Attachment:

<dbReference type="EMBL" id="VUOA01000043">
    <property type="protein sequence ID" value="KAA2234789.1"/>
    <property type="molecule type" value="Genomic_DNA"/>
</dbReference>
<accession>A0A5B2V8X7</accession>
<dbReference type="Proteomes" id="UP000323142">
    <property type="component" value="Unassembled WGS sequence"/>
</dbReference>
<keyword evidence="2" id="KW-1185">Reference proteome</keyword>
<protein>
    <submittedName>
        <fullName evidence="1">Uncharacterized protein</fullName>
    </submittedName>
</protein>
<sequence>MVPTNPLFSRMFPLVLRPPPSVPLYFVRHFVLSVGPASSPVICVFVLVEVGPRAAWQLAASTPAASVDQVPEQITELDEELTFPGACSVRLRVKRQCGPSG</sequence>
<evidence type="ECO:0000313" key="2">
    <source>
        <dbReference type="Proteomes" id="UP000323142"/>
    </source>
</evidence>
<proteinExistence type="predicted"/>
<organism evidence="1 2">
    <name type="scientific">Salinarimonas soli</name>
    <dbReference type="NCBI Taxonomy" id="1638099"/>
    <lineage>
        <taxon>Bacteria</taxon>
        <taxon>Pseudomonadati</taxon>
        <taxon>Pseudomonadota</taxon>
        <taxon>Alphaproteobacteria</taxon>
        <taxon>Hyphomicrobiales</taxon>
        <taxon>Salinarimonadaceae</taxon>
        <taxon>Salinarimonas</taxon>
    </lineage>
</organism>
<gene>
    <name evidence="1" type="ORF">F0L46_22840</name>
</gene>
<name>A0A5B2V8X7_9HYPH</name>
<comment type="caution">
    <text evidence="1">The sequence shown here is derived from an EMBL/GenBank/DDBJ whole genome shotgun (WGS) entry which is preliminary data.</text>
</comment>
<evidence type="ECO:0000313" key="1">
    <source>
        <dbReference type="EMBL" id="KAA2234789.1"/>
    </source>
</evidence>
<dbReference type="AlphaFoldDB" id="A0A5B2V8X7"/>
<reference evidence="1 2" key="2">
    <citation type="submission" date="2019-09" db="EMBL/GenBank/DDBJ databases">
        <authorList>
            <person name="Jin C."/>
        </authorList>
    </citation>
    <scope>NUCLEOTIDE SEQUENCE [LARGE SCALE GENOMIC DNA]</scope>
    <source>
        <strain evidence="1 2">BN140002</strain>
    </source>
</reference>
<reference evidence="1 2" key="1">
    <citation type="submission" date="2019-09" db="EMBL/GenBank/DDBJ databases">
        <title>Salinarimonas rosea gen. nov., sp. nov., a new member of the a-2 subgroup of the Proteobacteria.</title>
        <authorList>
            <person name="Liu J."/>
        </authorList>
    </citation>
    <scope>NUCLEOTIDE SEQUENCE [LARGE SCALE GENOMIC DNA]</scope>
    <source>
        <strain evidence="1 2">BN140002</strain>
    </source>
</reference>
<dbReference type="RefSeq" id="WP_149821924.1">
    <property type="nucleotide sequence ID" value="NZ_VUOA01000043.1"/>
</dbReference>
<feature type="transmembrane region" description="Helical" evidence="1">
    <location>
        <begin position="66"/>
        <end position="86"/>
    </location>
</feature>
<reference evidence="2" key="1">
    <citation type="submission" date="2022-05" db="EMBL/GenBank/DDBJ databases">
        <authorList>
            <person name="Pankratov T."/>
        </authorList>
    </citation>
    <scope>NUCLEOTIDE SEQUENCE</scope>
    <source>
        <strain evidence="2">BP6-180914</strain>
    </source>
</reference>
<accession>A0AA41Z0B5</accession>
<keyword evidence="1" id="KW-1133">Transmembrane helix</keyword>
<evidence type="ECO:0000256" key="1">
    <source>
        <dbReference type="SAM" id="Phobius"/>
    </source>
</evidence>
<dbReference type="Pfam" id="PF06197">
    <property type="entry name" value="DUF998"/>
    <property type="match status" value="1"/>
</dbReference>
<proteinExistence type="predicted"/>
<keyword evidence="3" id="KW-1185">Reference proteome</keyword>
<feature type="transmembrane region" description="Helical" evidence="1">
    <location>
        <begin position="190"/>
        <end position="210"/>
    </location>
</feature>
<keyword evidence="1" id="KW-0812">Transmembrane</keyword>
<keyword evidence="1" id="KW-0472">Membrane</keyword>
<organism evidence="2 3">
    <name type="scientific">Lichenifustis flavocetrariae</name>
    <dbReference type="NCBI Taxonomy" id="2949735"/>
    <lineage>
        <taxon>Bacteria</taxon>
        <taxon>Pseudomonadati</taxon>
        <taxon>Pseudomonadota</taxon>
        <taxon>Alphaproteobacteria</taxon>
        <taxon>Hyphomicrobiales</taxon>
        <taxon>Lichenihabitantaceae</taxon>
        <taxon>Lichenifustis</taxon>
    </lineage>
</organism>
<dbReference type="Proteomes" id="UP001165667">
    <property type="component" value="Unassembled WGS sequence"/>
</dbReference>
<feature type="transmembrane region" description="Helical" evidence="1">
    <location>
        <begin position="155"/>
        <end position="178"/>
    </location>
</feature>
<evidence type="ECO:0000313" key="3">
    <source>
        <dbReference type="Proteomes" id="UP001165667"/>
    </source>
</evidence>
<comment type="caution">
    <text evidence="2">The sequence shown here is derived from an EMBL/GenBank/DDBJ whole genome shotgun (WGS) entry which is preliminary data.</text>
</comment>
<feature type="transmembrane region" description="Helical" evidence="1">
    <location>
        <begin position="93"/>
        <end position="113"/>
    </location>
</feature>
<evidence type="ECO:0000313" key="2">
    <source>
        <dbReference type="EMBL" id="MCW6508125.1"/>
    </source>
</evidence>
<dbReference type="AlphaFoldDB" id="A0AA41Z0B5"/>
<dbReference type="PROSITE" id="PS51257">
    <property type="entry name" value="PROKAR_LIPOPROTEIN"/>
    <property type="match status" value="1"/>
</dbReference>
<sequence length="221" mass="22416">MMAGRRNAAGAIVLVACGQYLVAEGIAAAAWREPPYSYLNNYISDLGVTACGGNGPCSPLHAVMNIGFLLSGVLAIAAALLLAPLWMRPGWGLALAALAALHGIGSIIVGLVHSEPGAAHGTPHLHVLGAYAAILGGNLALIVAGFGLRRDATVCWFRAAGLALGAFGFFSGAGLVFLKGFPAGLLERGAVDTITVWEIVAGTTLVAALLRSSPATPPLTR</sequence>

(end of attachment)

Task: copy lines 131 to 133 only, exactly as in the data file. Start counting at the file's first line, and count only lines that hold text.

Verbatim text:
        <end position="178"/>
    </location>
</feature>